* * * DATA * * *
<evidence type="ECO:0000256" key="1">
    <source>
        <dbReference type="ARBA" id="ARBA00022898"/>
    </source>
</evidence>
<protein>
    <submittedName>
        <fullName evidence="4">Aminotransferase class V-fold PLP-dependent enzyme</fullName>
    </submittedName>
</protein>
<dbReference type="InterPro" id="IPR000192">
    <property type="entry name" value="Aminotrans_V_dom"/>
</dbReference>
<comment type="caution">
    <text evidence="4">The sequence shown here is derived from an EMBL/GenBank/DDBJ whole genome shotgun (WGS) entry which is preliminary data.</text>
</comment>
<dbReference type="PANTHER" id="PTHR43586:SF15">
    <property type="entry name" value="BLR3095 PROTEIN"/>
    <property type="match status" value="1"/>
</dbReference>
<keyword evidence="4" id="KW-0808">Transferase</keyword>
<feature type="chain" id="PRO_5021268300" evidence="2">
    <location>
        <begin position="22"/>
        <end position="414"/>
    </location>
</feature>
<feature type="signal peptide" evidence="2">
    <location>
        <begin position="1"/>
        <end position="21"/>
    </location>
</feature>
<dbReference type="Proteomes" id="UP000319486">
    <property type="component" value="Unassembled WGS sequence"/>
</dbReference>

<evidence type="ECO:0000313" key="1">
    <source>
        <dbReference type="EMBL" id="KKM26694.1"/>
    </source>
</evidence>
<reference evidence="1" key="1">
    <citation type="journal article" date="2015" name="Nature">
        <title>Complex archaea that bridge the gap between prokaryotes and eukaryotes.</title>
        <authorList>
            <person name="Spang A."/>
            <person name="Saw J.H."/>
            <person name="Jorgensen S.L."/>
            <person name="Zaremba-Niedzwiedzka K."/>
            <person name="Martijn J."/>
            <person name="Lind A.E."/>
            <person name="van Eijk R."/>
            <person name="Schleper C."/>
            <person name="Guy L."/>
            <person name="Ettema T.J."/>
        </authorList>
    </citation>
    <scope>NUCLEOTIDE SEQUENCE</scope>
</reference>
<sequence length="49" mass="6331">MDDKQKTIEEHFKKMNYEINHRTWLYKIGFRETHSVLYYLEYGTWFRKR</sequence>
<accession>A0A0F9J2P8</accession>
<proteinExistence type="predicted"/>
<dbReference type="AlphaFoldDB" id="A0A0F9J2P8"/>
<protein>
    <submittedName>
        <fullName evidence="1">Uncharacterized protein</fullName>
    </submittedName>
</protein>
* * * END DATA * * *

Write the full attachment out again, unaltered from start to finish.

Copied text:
<evidence type="ECO:0000256" key="1">
    <source>
        <dbReference type="ARBA" id="ARBA00022898"/>
    </source>
</evidence>
<protein>
    <submittedName>
        <fullName evidence="4">Aminotransferase class V-fold PLP-dependent enzyme</fullName>
    </submittedName>
</protein>
<dbReference type="InterPro" id="IPR000192">
    <property type="entry name" value="Aminotrans_V_dom"/>
</dbReference>
<comment type="caution">
    <text evidence="4">The sequence shown here is derived from an EMBL/GenBank/DDBJ whole genome shotgun (WGS) entry which is preliminary data.</text>
</comment>
<dbReference type="PANTHER" id="PTHR43586:SF15">
    <property type="entry name" value="BLR3095 PROTEIN"/>
    <property type="match status" value="1"/>
</dbReference>
<keyword evidence="4" id="KW-0808">Transferase</keyword>
<feature type="chain" id="PRO_5021268300" evidence="2">
    <location>
        <begin position="22"/>
        <end position="414"/>
    </location>
</feature>
<feature type="signal peptide" evidence="2">
    <location>
        <begin position="1"/>
        <end position="21"/>
    </location>
</feature>
<dbReference type="Proteomes" id="UP000319486">
    <property type="component" value="Unassembled WGS sequence"/>
</dbReference>

<evidence type="ECO:0000313" key="1">
    <source>
        <dbReference type="EMBL" id="KKM26694.1"/>
    </source>
</evidence>
<reference evidence="1" key="1">
    <citation type="journal article" date="2015" name="Nature">
        <title>Complex archaea that bridge the gap between prokaryotes and eukaryotes.</title>
        <authorList>
            <person name="Spang A."/>
            <person name="Saw J.H."/>
            <person name="Jorgensen S.L."/>
            <person name="Zaremba-Niedzwiedzka K."/>
            <person name="Martijn J."/>
            <person name="Lind A.E."/>
            <person name="van Eijk R."/>
            <person name="Schleper C."/>
            <person name="Guy L."/>
            <person name="Ettema T.J."/>
        </authorList>
    </citation>
    <scope>NUCLEOTIDE SEQUENCE</scope>
</reference>
<sequence length="49" mass="6331">MDDKQKTIEEHFKKMNYEINHRTWLYKIGFRETHSVLYYLEYGTWFRKR</sequence>
<accession>A0A0F9J2P8</accession>
<proteinExistence type="predicted"/>
<dbReference type="AlphaFoldDB" id="A0A0F9J2P8"/>
<protein>
    <submittedName>
        <fullName evidence="1">Uncharacterized protein</fullName>
    </submittedName>
</protein>